·         30.6% of advisors responding to the survey do not use financial planning software, which increased from 26% last year. 57.5% of commission-based advisors don’t use financial planning software.

·         The portfolio management software category included 23 products this year. The study points to the price tag for this software as the reason for the large number of vendors.  Reporting features in PM software appear to be lagging the needs of advisory firms and their clients. Given the competition in this software, reporting capabilities should improve in the near future.

·         Technology satisfaction among advisors using custodian or B-D technology , although improving, is still low. Among custodians, TD Ameritrade leads with only 47.6% of respondents “satisfied” with their technology. Among B-Ds, Raymond James was tops with 42.7%, doubling last year’s satisfaction results.

The positive take-away from this study was that the results suggest that advisors realize that technology is an investment in the firm opposed to an expense and that investing in technology will benefit their growth and efficiency.

As you plan for 2014, digging into the results of these studies can help remind us of areas- strategic planning, advisor/owner retirement planning, succession planning, marketing, operation, and technology that need to be focused on to build a stronger future for the firm and the founders/owners.

Build your business wisely.

Comments (2)

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agluck
Great post, Reid Two comments.

1. The sharply lower rate of adoption of rebalancing software (from 69% to 61%) just since last year along with the decline from 30% to 26% in use of financial planning software indicates that the makeup of the advisors responding to the survey probably changed.

Adoption by advisors of rebalancing and planning software doesn't bounce around year to year. The character of the respondents does change, however, and explains the variance.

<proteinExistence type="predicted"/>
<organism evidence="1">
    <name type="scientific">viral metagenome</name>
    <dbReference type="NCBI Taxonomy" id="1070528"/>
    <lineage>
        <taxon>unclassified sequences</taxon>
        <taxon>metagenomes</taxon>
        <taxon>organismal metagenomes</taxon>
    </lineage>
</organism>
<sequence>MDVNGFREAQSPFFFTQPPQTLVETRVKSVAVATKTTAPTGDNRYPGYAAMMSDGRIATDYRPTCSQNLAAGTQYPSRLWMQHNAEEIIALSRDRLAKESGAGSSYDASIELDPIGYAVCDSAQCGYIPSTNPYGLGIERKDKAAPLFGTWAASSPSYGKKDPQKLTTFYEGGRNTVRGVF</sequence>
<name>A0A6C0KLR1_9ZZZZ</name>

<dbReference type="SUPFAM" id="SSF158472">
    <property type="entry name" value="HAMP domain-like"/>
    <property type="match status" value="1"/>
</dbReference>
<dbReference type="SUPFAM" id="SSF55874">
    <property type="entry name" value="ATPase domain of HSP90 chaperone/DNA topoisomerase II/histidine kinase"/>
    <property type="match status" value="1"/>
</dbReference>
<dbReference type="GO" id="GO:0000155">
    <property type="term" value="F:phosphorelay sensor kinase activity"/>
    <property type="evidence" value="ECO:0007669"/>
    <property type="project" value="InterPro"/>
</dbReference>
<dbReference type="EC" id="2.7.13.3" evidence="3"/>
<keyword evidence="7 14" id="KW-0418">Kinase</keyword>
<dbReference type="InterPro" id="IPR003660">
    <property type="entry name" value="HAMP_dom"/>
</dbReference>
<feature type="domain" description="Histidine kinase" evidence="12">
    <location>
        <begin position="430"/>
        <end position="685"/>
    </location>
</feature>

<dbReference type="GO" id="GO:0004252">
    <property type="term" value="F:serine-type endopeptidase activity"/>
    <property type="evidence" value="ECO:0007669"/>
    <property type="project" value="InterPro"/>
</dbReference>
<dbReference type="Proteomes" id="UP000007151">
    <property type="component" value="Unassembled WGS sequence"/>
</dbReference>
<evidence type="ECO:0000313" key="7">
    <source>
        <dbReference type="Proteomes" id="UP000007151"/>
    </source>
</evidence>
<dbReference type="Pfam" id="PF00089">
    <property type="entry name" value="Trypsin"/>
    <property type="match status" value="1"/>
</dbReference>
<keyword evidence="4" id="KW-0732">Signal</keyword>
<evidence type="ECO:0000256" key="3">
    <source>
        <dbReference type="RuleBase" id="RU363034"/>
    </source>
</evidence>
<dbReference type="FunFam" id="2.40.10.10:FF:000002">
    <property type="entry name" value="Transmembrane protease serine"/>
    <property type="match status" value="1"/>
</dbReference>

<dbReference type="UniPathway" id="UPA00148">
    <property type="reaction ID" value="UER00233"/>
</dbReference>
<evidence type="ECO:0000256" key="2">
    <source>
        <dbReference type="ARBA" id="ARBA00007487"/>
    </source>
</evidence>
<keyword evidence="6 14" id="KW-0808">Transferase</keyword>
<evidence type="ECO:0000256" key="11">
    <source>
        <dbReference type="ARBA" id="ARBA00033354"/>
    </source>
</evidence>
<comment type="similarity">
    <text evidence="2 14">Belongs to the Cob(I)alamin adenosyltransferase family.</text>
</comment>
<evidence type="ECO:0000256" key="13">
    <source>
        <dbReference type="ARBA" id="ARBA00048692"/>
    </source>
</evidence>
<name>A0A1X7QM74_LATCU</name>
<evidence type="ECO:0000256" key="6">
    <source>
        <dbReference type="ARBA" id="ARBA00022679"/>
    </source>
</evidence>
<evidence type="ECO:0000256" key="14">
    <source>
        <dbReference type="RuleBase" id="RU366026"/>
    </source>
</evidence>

The data about adoption of different categories of professional apps is filled with statistical noise. It provides an indication of the adoption of different categories of professional software for advisors rather than a hard number.

2. The growth in the number of portfolio management software apps is probably also evident in other categories, like financial planning apps. Software gets easier to develop every year. I think we're going to see a lot of little companies with practice management apps for very specific tasks and workflows come to market. I think we're going to see lots more small tech companies catering to specific types of advisors and challenge bigger companies.
agluck , December 27, 2013
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ReidStone
Andy,

1. I agree with your comments about the makeup of the respondents being different this year which likely accounts for the variance among rebalancing and financial planning app adoption. The decline (or rise) in the change in adoption of an app should not be the focus for the reader of the study. Instead, the total % of firms still not adopting a particular app is more telling. The software is becoming more sophisticated, easier to use, and integrates better with other apps, not to mention the benefits to the clients. This offers an opportunity for firms who use these apps.

2. Agreed. Because software gets easier to develop we will likely continue to see companies enter the market. For advisors, the increase in options creates challenges in selecting the proper app for their particular need. As you mentioned, we are beginning to see, and will continue to see, apps from companies that handle specific tasks and workflows and that cater to specific types of advisors.
ReidStone , December 29, 2013